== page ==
FINRA Rule 3270 Case Study: Highlighting FINRA's Jurisdiction Over Requests for Documents and Information Regarding Outside Business Activities

The SEC and FINRA will demand that a broker-dealer or registered representative of a FINRA member firm provide documents and testimony based on requests during regulatory examinations. (Admin. Proc. File No. 3-15183)1 What this means to you: You should carefully consider your outside business activities, if you are a registered representative with a FINRA member firm. Refusing to cooperate with the SEC or FINRA can result in a life-time bar from the securities industry.

Case Summary and Relevant FINRA Regulations: In 2010, FINRA investigated Marquis Financial Services, Inc. ("Marquis"), a FINRA member firm and its employees upon receiving a referral about suspicious trading in penny stocks. This included an employee, Gregory Evan Goldstein, an associated person, officer, and control person of Marquis. FINRA discovered during the investigation that Mr. Goldstein had also been operating a consulting business called Wall Street at but had failed to report that activity to FINRA as required by Rule 3270. FINRA Rule 3270 prohibits registered persons from serving as an officer of an outside business without providing prior written notice to his or her firm. Marquis' written procedures similarly required any registered person who received compensation from outside business activities to provide notice and a description of the outside affiliation. Mr. Goldstein attempted to convince FINRA that his outside business activity was not relevant to FINRA's examination. He explained that Wall Street at Home was an indirect owner of Marquis. Wall Street at Home owned one hundred (100) percent of a holding company called Steven Gregory Securities, which owned ninety-five (95) percent of Marquis. Mr. Goldstein was also the president of all three companies. FINRA was not convinced by Mr. Goldstein's arguments. On January 4, 2013, FINRA found that Mr. Goldstein failed to respond to certain requests by FINRA at an on-the-record interview and a request to produce documents and information made pursuant to FINRA Rule 8210. FINRA Rule 8210(a)(1) requires members and persons associated with a member to "provide information orally [or] in writing...with respect to any matter involved in...[a FINRA] examination. Rule 8210(a)(2) further states that FINRA staff shall have the right to "inspect and copy books, records, and accounts of such member or person with respect to any matter involved in...[a FINRA] examination." FINRA ordered Mr. Goldstein to reply to all outstanding Rule 8210 information requests within twenty-one (21) days of the date of the decision or risk automatic suspension from associating with any FINRA member firm in any capacity.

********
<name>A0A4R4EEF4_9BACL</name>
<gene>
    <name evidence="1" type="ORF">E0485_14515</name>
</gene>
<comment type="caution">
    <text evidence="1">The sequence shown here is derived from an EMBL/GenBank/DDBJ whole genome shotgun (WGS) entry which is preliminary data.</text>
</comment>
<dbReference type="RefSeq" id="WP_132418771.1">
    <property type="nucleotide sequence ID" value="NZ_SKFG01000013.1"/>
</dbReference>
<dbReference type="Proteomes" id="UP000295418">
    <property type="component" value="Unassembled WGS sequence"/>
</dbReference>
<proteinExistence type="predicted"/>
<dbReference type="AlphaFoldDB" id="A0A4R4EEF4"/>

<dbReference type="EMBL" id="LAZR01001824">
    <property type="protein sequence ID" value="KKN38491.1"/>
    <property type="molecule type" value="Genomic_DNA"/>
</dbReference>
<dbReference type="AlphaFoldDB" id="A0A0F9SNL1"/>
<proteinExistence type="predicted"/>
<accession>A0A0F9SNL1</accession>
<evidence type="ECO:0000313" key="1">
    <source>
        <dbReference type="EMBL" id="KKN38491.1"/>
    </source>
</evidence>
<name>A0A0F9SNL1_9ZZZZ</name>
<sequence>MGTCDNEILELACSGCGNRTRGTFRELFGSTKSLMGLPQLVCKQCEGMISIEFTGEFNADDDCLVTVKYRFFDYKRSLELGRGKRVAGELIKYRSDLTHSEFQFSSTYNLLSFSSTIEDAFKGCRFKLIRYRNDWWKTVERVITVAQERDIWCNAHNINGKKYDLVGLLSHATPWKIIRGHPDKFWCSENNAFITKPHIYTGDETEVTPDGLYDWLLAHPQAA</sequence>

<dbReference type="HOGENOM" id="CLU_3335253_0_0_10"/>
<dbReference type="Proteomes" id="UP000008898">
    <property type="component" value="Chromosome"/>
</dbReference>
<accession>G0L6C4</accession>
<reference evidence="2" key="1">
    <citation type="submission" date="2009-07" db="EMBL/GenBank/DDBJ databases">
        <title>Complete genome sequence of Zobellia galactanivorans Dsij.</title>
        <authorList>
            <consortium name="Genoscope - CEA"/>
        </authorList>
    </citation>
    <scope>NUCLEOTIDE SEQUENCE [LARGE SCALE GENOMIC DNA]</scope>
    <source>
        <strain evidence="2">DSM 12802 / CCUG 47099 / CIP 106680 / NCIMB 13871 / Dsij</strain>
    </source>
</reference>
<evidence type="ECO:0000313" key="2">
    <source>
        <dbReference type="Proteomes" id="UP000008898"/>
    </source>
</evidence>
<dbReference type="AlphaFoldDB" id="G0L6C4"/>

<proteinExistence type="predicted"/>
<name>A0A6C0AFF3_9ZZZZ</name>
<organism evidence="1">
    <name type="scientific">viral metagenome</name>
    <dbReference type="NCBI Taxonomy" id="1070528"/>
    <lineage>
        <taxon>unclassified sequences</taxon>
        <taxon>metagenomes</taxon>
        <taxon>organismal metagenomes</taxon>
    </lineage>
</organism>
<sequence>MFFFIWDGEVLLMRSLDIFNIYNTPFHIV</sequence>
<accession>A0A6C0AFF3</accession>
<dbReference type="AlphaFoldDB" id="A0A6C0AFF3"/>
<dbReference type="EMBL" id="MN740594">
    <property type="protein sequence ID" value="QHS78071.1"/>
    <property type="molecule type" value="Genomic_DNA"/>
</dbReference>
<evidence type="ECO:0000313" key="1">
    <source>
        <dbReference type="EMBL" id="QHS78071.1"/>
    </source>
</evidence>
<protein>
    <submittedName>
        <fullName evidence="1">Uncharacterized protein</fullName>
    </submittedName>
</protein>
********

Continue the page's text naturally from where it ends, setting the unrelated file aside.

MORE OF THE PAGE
Conclusion: If you refuse to cooperate with the SEC or FINRA, this can result in a life-time bar from the securities industry. You should review your outside business activities carefully with your Chief Compliance Officer prior to becoming a registered representative. ________________ 1 See

Cheryl Spratt